Celebrating big holidays like Christmas in a foreign country always comes with a mixed bag of emotions. Some expats, especially in their first couple of years abroad, will rush home every major vacation. Others do their best to ignore it and treat it like any other day. And some, like me, do their best to celebrate it any way they can, even if it means a lot of compromises.
My first year in Japan the biggest concern was that we would have to work on Christmas Day, something I had never experienced. As luck would have it, a friend of mine needed some time off and swapped her day off (Christmas Day) with one of mine. I thought I was really lucky! We had a small tree and exchanged presents Christmas morning, and then the worst thing happened. Everyone went to work and I was left alone at home. I realised then that working on the day would not be so bad if it meant I could share it with my friends, who basically become your family when you live abroad.
A couple of years later a friend and I ended up making dinner for all the foreign teachers in our school. As neither of us had an oven (which are not common in Japan) we ended up substituting smoked turkey leg for the whole bird, and I discovered a whole world of non-baking treats, such as truffles and fudge, and learned to bake gingerbread cookies in my fish grill. That dinner would become the standard for most of my Christmas dinners in subsequent years.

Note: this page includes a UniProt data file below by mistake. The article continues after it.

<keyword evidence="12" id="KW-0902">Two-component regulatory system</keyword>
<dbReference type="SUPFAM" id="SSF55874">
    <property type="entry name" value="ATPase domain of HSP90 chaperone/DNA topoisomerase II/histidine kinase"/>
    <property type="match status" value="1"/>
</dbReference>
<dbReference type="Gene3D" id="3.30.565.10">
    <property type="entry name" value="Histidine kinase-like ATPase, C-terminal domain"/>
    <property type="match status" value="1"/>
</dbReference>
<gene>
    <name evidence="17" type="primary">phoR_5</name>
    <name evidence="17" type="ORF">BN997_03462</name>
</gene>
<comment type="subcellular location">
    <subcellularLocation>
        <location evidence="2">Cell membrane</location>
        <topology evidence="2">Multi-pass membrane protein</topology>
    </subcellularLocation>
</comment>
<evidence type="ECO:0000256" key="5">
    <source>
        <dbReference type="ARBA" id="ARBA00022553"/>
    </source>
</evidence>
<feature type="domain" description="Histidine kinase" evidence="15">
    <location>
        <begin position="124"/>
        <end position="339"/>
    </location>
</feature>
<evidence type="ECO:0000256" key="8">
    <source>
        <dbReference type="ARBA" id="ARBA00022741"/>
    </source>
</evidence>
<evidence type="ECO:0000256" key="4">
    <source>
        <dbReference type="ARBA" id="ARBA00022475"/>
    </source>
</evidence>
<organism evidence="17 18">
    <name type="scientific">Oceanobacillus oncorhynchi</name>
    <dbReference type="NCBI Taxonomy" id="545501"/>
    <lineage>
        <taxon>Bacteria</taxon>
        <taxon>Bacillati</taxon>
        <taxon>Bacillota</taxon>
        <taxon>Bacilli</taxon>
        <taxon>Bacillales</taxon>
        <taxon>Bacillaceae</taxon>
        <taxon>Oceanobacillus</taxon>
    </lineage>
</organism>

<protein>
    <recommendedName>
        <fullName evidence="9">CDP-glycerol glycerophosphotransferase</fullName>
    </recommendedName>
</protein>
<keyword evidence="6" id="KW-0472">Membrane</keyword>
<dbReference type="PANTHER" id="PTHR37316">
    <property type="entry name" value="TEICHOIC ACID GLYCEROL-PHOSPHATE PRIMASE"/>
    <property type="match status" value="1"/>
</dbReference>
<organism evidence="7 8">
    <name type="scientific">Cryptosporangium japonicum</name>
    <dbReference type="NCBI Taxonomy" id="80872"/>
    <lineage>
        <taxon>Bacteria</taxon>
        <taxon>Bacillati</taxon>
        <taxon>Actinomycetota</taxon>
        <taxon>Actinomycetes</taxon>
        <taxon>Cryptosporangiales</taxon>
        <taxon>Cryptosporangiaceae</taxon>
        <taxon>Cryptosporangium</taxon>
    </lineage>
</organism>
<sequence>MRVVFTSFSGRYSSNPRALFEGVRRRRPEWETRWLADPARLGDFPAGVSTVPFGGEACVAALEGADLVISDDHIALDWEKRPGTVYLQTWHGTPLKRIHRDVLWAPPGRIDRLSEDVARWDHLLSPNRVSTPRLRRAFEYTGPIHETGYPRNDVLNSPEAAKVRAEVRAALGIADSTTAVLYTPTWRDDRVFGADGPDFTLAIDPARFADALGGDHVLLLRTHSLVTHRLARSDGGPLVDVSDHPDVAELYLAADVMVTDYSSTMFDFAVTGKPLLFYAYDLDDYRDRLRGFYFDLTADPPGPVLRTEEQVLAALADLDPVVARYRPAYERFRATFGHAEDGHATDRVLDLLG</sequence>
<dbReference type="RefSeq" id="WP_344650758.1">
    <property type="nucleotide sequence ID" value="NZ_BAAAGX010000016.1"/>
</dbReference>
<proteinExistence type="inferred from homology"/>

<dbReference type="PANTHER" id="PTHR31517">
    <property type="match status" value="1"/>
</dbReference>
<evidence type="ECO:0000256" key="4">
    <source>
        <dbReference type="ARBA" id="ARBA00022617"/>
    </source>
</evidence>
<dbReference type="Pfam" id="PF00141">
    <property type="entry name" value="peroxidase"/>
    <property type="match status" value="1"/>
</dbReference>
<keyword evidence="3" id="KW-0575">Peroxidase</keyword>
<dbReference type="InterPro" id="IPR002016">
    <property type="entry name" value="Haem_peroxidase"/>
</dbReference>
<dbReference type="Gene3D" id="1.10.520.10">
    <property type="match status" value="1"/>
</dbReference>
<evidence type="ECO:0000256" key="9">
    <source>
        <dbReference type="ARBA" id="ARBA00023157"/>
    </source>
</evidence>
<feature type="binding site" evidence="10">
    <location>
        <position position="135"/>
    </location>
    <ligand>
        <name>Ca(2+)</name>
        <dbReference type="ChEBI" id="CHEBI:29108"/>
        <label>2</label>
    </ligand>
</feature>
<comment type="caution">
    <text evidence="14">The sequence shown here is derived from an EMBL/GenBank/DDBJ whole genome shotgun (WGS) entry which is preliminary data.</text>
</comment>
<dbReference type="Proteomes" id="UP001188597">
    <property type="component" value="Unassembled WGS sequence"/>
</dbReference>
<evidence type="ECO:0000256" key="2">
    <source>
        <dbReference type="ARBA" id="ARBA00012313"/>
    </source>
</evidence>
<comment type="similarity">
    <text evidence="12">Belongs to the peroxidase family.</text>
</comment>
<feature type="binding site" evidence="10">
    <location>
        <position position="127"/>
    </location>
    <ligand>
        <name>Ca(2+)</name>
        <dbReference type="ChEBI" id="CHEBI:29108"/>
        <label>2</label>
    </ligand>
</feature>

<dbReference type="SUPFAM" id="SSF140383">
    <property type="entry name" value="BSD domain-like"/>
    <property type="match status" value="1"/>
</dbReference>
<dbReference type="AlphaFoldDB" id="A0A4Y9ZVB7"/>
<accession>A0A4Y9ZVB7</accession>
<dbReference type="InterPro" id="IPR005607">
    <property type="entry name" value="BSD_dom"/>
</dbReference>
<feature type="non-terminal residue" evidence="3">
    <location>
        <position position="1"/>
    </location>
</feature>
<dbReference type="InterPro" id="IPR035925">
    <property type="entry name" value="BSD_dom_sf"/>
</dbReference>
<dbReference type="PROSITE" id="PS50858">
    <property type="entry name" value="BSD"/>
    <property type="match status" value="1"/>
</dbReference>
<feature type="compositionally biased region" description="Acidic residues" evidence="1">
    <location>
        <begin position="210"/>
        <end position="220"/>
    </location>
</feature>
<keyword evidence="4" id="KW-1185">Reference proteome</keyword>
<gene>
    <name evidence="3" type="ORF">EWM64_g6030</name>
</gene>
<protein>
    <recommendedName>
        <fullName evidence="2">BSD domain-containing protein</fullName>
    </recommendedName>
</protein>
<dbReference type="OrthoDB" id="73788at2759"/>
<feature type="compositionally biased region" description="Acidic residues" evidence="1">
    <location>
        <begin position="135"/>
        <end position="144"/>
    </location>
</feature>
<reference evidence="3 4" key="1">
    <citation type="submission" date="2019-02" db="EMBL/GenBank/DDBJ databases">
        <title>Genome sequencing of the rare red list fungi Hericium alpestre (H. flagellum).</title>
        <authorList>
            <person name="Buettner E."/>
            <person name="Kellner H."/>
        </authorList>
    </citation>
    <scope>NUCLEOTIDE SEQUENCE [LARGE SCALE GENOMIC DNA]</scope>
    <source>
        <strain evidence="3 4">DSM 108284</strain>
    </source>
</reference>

Whenever it comes to decorations, many people keep it simple or non-existent. Just the other day I overheard a woman at work say that she wouldn’t be putting up decorations because she didn’t have any children and it would make her sad. I have the exact opposite feeling. For me, not recognising a part of my cultural heritage would seem more depressing, especially since Christmas is my favourite holiday. Over the years I’ve collected a range of small, but interesting decorations that have been easy to ship wherever I may be living in the world. Three years ago I finally bit the bullet and a bought a full-sized Christmas tree and real glass decorations for it. Despite the fact that it’s always set up on tatami in a room with sliding doors, it can make me forget (sometimes) that I’m living in Japan. That being said, I like the fact that in Japan, the focus is on New Years, and I clean my house and set up the new year decorations just like everyone else. And, if I can muster up the strength to brave the crowds, I go to the shrine as well for my new year visit.
In the past I always had friends or family ask me if I was lonely on Christmas because I was all alone, and I really wasn’t. Being a (single) expat in a foreign country means that every day is a lonely day. I wake up alone, go to work alone, come back home alone, and eat all my dinners alone. Christmas is not any more of an “alone” day than any other. However, as I get older I have to admit that some years are harder than others, and this year may be one of them, although I may be feeling that because I’m currently sick with the flu.
In any event, this is now my tenth year in Japan, and I still have yet to have a “Japanese-style” Christmas dinner featuring KFC and strawberry shortcake. There’s always next year.